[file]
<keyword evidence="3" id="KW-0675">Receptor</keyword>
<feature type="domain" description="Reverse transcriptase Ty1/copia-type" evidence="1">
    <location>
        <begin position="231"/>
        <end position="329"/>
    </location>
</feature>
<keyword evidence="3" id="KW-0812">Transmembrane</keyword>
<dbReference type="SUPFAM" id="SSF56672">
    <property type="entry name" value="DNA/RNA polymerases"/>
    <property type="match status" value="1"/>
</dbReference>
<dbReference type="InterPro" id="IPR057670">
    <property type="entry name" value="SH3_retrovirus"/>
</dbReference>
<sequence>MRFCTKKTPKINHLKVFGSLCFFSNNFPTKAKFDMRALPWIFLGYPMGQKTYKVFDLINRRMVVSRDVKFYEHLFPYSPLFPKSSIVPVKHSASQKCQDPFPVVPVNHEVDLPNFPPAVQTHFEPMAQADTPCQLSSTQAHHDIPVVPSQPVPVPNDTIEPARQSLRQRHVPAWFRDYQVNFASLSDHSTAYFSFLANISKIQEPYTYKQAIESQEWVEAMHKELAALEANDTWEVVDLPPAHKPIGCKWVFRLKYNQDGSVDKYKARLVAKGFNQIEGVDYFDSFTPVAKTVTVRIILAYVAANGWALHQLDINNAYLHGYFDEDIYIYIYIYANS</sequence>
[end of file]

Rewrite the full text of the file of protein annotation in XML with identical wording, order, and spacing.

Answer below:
<keyword evidence="3" id="KW-0675">Receptor</keyword>
<feature type="domain" description="Reverse transcriptase Ty1/copia-type" evidence="1">
    <location>
        <begin position="231"/>
        <end position="329"/>
    </location>
</feature>
<keyword evidence="3" id="KW-0812">Transmembrane</keyword>
<dbReference type="SUPFAM" id="SSF56672">
    <property type="entry name" value="DNA/RNA polymerases"/>
    <property type="match status" value="1"/>
</dbReference>
<dbReference type="InterPro" id="IPR057670">
    <property type="entry name" value="SH3_retrovirus"/>
</dbReference>
<sequence>MRFCTKKTPKINHLKVFGSLCFFSNNFPTKAKFDMRALPWIFLGYPMGQKTYKVFDLINRRMVVSRDVKFYEHLFPYSPLFPKSSIVPVKHSASQKCQDPFPVVPVNHEVDLPNFPPAVQTHFEPMAQADTPCQLSSTQAHHDIPVVPSQPVPVPNDTIEPARQSLRQRHVPAWFRDYQVNFASLSDHSTAYFSFLANISKIQEPYTYKQAIESQEWVEAMHKELAALEANDTWEVVDLPPAHKPIGCKWVFRLKYNQDGSVDKYKARLVAKGFNQIEGVDYFDSFTPVAKTVTVRIILAYVAANGWALHQLDINNAYLHGYFDEDIYIYIYIYANS</sequence>